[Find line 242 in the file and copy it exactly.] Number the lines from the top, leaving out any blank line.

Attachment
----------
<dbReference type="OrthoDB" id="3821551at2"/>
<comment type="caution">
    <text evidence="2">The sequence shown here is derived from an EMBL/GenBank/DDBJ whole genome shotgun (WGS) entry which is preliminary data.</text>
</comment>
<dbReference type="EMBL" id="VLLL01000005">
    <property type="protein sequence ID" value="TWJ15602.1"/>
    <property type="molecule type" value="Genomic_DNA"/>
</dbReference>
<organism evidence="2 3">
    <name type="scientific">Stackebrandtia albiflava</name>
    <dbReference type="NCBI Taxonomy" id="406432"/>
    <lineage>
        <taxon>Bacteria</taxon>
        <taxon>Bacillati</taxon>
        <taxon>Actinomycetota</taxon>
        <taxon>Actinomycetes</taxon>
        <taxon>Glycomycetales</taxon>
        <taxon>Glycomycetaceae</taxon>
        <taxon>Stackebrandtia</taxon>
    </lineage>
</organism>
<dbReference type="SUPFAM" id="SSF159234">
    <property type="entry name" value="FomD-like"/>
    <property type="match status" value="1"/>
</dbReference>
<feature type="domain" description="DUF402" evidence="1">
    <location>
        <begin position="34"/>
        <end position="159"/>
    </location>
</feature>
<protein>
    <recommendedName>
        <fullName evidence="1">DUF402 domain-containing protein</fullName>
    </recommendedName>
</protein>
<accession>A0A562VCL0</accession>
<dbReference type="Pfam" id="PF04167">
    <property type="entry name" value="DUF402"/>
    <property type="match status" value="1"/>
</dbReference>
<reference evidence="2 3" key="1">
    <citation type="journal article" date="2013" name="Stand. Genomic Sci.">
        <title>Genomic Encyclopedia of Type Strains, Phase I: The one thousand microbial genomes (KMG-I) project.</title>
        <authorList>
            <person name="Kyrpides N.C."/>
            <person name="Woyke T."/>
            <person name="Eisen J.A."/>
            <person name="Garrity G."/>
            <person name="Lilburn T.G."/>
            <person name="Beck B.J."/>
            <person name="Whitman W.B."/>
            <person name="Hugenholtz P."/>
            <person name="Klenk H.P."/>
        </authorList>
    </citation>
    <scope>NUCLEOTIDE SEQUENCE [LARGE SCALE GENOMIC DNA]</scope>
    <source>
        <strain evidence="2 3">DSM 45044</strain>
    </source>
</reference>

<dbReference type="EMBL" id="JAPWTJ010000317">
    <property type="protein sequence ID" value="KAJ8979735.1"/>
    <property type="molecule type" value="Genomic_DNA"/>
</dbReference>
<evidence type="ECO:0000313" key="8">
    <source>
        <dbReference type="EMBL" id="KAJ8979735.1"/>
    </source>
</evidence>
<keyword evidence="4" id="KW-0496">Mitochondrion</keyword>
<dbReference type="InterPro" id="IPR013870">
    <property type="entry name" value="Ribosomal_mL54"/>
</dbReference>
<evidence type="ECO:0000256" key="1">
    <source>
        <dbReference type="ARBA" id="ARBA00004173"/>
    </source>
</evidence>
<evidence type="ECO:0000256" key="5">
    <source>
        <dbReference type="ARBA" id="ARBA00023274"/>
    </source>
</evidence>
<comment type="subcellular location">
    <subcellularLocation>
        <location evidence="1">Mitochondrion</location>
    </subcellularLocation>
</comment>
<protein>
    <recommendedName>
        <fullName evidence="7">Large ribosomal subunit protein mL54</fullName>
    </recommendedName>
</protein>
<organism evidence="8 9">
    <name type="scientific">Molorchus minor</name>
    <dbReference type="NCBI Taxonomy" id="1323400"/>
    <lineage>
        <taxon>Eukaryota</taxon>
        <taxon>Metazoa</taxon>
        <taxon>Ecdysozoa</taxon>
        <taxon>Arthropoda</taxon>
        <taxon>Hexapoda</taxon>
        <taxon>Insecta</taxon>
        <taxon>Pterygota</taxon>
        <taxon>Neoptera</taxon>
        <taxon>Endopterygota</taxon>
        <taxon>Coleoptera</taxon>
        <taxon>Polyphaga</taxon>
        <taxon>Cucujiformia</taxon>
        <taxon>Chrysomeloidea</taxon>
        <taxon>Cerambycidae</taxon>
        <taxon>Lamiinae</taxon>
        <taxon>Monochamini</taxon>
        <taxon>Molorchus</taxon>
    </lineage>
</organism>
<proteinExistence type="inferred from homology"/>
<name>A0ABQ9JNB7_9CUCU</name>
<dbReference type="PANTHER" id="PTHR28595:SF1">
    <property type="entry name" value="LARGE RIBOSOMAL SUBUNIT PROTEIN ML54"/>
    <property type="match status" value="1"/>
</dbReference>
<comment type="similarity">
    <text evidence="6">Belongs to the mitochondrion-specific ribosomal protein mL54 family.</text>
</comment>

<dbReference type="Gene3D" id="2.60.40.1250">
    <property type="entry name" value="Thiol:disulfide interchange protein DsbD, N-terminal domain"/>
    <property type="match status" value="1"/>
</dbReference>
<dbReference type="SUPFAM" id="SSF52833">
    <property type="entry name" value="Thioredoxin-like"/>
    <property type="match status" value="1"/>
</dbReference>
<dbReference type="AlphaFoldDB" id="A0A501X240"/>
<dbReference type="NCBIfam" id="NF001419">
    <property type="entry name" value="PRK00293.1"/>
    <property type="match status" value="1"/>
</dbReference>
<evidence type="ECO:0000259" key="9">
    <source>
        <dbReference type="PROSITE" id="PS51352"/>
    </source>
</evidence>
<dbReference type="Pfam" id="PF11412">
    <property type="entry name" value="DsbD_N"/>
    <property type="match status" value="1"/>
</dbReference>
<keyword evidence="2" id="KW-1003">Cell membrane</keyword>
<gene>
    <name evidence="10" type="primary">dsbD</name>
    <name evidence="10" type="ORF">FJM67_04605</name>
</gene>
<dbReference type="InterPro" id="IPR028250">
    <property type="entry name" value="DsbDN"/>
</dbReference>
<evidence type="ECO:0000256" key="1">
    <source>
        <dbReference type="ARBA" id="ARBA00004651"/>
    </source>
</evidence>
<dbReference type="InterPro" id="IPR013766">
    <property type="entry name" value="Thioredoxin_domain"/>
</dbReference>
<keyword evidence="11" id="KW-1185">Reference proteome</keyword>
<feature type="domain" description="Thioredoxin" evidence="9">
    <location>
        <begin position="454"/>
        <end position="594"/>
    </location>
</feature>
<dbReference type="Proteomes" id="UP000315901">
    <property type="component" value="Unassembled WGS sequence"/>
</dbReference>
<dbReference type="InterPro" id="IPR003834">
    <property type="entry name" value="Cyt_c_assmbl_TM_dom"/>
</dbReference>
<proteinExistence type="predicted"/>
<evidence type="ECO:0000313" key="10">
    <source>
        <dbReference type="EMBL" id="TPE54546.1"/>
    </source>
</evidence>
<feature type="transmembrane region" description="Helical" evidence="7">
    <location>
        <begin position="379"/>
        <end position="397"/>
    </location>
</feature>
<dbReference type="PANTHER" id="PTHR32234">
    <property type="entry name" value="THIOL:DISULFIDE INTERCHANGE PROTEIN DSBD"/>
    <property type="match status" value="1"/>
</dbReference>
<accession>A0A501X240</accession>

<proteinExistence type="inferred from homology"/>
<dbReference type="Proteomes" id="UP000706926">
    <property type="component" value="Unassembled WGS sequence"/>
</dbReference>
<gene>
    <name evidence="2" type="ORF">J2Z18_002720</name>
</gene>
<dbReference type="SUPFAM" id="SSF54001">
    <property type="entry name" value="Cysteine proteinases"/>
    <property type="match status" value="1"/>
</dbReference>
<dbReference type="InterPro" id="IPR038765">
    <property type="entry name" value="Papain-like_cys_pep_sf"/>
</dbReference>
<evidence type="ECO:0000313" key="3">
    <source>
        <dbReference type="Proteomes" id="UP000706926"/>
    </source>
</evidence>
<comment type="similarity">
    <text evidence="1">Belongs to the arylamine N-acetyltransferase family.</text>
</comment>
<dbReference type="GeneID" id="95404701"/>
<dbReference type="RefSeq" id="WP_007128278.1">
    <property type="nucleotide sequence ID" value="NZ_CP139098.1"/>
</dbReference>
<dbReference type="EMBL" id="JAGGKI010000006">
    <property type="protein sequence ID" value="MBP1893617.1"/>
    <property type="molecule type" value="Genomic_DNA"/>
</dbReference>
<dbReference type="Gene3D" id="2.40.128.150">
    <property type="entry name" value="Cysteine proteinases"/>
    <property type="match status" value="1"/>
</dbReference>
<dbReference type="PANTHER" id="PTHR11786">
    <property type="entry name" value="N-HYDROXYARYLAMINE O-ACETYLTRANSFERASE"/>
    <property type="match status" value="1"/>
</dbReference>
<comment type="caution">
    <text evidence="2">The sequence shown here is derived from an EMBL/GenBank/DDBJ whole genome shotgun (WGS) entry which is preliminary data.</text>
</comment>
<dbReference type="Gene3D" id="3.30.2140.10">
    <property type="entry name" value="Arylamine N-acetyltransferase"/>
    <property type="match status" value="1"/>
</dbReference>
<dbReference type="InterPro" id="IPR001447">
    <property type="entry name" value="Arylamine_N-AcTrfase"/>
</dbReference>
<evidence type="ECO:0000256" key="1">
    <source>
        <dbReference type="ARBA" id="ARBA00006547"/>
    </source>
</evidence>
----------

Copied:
</dbReference>